• “to compress years of anguish, dreams, and projects into a sentence, a word” (p. xxxvii).
  • “the use of personal symbols and hence the creation of a private cosmology” (p. xxxviii).

These three elements contribute to the privacy and hermetic obscurity prevalent in certain poets. Le jeu ne vaut pas la chandelle / the game isn’t worth the candle … alas, while some difficult poems and poets are very worthwhile, some poetry is definitely not worth the valuable time wasted in trying to decipher it. That is my conclusion: nobody else’s.

This re-adventure back into modern poetry contributed to a delightful voyage through the verse of Baudelaire, Mallarmé, Nerval, Verlaine, Machado, and Unamuno (among others).  It is a voyage that I have started, but not yet finished. It is also a voyage that is generating new thoughts, fresh understanding, and a renewed desire to write. What more can a reader / writer desire than to be among friends, also sharing loneliness and despair and also held at bay by the living words of dead men, their voices and wisdom heard through ageing eyes that can still scan the printed page … vivo en conversación con los difuntos / y escucho con mis ojos a los Muertos // I live in conversation with the deceased / and listen with my eyes to the dead (in my friend Elias River’s translation) of Quevedo’s poem Retirado en la paz de estos desiertos.

10 thoughts on “Wednesday Workshop: The Poem Itself

  1. I have to be careful here. I am never purposefully pompous but I did come across several students who were pp when I was a student. We used to call it ‘bullshit, baffles brains’. I immediately washed my hands of them and walked away, not wanting to waste any time listening to their emptiness. I often wonder where they wound up after winding me up.
    An interesting post Roger.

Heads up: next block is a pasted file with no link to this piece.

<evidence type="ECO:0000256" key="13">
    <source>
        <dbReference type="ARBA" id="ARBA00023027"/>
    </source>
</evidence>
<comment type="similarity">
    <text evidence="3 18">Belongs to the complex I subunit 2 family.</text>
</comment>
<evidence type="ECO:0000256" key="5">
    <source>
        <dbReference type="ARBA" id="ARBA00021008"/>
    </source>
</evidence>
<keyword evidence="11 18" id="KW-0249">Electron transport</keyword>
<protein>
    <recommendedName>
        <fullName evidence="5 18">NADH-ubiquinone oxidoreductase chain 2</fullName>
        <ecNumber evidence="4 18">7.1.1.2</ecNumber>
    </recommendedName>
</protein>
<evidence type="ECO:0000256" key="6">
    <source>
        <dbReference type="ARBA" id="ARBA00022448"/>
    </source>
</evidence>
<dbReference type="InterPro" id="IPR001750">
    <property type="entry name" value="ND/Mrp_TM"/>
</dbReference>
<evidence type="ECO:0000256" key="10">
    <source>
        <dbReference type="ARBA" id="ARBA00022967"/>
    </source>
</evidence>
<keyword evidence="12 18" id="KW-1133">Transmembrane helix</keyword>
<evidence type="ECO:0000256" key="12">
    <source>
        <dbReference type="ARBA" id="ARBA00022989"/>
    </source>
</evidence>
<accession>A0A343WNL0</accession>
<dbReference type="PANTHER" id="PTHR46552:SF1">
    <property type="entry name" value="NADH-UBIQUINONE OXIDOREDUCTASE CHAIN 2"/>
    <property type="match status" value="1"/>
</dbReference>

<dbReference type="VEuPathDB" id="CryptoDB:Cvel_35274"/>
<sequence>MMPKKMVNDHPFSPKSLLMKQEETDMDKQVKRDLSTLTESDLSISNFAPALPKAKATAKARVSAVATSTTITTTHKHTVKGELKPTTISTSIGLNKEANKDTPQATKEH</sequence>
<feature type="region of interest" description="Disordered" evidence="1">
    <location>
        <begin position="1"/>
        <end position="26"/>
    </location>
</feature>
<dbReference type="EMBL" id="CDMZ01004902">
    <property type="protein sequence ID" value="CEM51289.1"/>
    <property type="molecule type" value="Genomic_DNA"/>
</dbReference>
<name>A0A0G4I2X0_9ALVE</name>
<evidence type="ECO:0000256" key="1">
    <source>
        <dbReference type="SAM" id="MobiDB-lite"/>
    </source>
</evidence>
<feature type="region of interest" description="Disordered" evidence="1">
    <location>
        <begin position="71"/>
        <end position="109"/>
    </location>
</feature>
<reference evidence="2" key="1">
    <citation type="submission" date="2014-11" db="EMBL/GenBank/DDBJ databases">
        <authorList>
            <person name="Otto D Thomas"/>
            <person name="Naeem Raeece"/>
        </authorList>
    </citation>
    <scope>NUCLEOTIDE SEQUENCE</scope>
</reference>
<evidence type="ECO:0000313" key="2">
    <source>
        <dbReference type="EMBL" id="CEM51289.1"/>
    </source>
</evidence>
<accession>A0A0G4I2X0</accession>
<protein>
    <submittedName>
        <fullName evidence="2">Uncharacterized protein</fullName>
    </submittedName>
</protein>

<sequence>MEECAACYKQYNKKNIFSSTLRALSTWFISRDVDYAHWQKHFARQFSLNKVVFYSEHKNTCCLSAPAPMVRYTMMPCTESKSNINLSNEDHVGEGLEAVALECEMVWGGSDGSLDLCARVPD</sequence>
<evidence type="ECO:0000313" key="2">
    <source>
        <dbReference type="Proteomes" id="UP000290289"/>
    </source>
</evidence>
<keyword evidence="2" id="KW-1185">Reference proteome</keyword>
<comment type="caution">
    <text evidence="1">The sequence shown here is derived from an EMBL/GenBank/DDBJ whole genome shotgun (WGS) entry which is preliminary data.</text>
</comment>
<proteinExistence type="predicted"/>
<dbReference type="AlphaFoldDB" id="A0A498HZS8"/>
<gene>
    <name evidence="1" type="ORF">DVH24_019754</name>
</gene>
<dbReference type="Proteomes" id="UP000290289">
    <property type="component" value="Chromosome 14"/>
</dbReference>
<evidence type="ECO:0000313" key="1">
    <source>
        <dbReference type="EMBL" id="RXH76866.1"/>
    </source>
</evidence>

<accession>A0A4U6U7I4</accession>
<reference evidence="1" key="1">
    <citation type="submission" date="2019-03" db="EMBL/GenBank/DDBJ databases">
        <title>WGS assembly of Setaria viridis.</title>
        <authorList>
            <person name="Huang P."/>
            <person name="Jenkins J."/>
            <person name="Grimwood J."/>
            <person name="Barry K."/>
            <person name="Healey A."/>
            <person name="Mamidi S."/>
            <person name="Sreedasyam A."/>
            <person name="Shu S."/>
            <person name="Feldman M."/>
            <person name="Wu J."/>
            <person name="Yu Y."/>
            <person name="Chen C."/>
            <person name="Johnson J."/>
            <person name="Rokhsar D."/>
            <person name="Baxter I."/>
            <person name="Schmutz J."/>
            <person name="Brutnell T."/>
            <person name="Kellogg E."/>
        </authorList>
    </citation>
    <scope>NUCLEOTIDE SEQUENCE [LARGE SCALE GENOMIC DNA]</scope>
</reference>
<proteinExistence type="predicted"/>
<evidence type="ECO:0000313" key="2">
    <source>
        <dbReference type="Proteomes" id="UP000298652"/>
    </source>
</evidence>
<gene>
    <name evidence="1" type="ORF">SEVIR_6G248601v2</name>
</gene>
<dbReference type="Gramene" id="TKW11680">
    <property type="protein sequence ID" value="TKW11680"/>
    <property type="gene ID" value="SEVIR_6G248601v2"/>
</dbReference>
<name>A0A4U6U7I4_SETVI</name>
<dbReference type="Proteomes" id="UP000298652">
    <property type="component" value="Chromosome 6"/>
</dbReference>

Liked by 1 person

    • “Tread carefully, for you tread on my soul!” I love BBB, met many of them on my way though university and grad school. I learned how to teach by NOT imitating(and often doing the opposite to) those who taught me. Thanks for commenting here, and yes tread carefully … they are probably watching, even now.

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  2. I like to read poetry in small digestible bits. Unless the poem is one that tells a narrative and unfolds like a story, I find that I miss too much if I read too quickly. And do you think new poets especially might try to hard to sound profound? Using cumbersome words and complicated imagery because they think they need to? (I see that in reading my youthful attempts!)

    Liked by 1 person

    • There is a school of modern poetry that firmly believes in using erudite ad forgotten words as a mean of complicating and enriching their poetry. There is another school that believes in the lowest common denominator of words, believing that poetry should be open to everyone. High style, medium style, low style: language groupings don’t change. I think our audiences do, though. I also think that the audience for many poets is very small indeed.

      Liked by 1 person

      • I don’t mind using the dictionary once in a while! I just don’t like it when it sounds purposefully pompous! You are right about the size of the audience. Although there does seems to be a plethora of poetry here on the internet…

        Liked by 1 person

      • A plethora of poetry, yes …. but is it good poetry of a consistently high quality? That is a different question … purposefully pompous is a great phrase …. love it … a purposefully pompous poet … I have met some of those …